View Full Version : Finish for Restored Starrett Dividers

Paul Alciatore
03-14-2010, 01:41 PM
I have a pair of Starrett dividers and a matching inside caliper that date from the WW2 era or slightly thereafter. My dad gave them to me. Or perhaps even earlier, I don't know how or when he got them. They had a pretty good coat of rust/grime/oil/whatever on them.

I cleaned up the dividers and used gun blue solution on them some years ago, but left the caliper till later. Last night I have removed most of the rust and grime from the caliper and it is now bare metal with some small pits from the rust. There is probably a bit of rust in the pits, but other wise it is clean.

They appear to be made of a hardened alloy but I have no idea what it is. The calipers appeared to have some kind of finish or plating that may have had a color somewhat like brass: it was hard to tell with all the rust etc. Both cleaned up to a steel like color.

What I want to ask is what kind of finish they originally had and what would be recommended for refinishing them. Of course, I can use the gun blue again, but it didn't take evenly on the dividers. That may be my fault for not cleaning them well enough. The other problem here is the various parts are probably different alloys and in some cases, I can not separate them. So if one goes in a bath, several will.

Oh, and is there something that will remove the remaining rust from the pits before I apply the final finish?

03-14-2010, 02:37 PM
Did you use the electrolysis treatment to remove the rust?
That seems to usually work pretty well, but it does require some finesse to brush the pits clean of the black residue afterward.
I've sometimes resorted to naval jelly (or is it navel jelly :D) after the electrolysis, and then scratch around with a sharp pointed scribe. But other than that know of no magic formula, since I have no sand blasting gear.

03-14-2010, 03:54 PM
I have several originals. The older ones are a beautiful color case hardened finish.

03-14-2010, 05:25 PM
I know of no Starrett spring or lock joint calipers or dividers that had any finish applied. All were polished bright steel. The springs were heat blued and adjusting and clamping hardware was blued or color case hardened.

03-14-2010, 05:53 PM
Anybody thought of asking Starrett? I bet they will know for sure. Duffy

Paul Alciatore
03-15-2010, 03:39 AM
I know of no Starrett spring or lock joint calipers or dividers that had any finish applied. All were polished bright steel. The springs were heat blued and adjusting and clamping hardware was blued or color case hardened.

Hmmm! The calipers definitely had something applied. I could clearly see spots where it was and where it had worn or rusted off. Perhaps by a previous user?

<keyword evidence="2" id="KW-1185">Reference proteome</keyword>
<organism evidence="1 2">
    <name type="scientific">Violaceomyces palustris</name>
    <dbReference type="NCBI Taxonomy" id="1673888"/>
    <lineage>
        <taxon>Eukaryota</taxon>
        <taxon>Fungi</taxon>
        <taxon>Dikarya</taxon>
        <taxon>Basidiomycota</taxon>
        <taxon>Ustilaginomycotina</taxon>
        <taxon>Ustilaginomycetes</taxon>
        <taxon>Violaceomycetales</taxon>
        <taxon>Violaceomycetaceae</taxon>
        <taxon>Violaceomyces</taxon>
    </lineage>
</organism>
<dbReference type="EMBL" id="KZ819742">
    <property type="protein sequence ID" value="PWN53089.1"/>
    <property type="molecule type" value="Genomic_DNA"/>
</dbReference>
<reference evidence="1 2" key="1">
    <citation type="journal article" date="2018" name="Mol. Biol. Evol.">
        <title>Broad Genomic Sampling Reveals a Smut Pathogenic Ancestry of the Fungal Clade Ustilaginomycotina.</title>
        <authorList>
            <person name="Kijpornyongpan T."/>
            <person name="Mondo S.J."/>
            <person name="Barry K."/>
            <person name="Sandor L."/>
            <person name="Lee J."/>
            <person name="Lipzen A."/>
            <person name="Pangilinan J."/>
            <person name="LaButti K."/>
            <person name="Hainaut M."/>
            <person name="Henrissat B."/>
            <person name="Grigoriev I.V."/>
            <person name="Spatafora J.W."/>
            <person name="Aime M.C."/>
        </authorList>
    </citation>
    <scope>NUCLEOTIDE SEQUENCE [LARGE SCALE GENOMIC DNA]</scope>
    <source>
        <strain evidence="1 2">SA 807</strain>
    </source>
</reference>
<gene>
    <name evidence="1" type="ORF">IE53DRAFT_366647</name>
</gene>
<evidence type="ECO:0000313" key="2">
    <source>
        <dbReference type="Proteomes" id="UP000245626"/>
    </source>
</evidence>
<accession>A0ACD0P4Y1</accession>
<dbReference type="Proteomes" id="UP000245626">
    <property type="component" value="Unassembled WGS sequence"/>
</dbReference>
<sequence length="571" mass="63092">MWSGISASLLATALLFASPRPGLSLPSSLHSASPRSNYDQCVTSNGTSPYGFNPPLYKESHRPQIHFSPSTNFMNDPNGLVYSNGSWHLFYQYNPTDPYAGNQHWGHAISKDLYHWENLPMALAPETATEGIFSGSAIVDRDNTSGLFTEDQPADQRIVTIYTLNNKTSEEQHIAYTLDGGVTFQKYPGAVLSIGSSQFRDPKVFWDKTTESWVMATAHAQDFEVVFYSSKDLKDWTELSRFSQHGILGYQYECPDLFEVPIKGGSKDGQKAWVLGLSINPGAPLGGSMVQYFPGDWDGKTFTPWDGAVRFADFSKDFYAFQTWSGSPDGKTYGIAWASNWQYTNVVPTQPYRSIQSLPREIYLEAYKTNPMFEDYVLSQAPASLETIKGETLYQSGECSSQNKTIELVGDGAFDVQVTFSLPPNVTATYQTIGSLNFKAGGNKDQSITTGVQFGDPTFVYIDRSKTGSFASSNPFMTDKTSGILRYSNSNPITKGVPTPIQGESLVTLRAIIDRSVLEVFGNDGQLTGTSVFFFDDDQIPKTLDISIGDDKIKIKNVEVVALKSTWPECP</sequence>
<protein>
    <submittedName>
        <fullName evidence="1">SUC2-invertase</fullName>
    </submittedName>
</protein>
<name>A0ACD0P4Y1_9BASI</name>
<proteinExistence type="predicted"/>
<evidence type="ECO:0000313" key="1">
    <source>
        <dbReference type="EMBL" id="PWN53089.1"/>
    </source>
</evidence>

So, if I leave them bright, wouldn't they be prone to rust with small spots of rust remaining on them?

03-15-2010, 08:30 AM
They are a good quality of steel as are other Starrett instruments. Light oiling and dry storage will keep the rust away. Part of the reason behind the wood tool chests was rust prevention.

03-15-2010, 08:43 AM
All of the several Starretts,and the ones in their catalog,look like they were sanded with 400 grit wet or dry paper. Never saw a case hardened Starrett. That might have been done by an owner who had access to a furnace at work.

I wouldn't advise case hardening calipers which are already made of high carbon steel.

03-15-2010, 09:16 AM
Likewise, all the ones i have is what i'd call a bright finish - as smooth as you can get it without it being reflective...higher that 400 grit imo, well maybe a well worn piece of 400 :). My favorites are the round leg ones, they are so nicely made I seek out occasions to use these tools

As a practical matter, why would one bother case hardening dividers? useless at the business end after the first sharpening. I would think the hold unit would benefit from being of hardened and tempered tool steel, the body to avoid dings and the points to stay sharp

having said that, Paul wants to restore so looking at whats in our tool boxes isn't evidence of wwii era calipers unless one knows their age. Maybe they did some calipers like that or maybe even as a special edition 70 years ago? I think Duffy had the best idea, see if Starrett knows.

03-15-2010, 03:30 PM
The ultimate finish would be hard chrome. It can be nearly any degree of gloss you want depending on the original steel finish before it goes into the plating tank. As used on firearms, the plate is only about .0002-.0003" thick so function is unaffected. The most popular is finish is bead-blasted satin or brushed satin.



03-15-2010, 04:46 PM
If the calipers got too hard,their tips,and maybe even the legs could get broken off.

I thought about saying 600,but I'm not sure mine were polished that finely.

Paul Alciatore
03-16-2010, 01:47 AM
Just to be clear, I am not necessairly "restoring". I'm not a collector, I use them in my shop and I don't want them to rust. I only mentioned the approximate age to give an idea of how old they were and to possibly avoid a conflicting finish.

03-16-2010, 10:23 AM
My set of 6" inside, outside and dividers acquired over 50 years ago had built up a "patina" of rust. A few years ago I took them apart and went over them with some previously used cloth backed # 400 and lots of oil. The resulting finish turned out quite well with that slight mat finish.

I just checked them and the inside calipers were made by Millers Falls. Wonder when they were last made.


03-16-2010, 11:31 AM

Calipers and Dividers are listed from pages 272 through 280 in the Starrett Second Edition Catalog No. 27, Copyright 1957. In the listing of "Yankee" type calipers and dividers the finish was described as "well finished" no mention of color was found.

I believe the Starrett Catalog was presented to ny father in 1957 by a sales representative of the Salt Lake Hardware Co., Salt Lake City, Utah.

Ray Patterson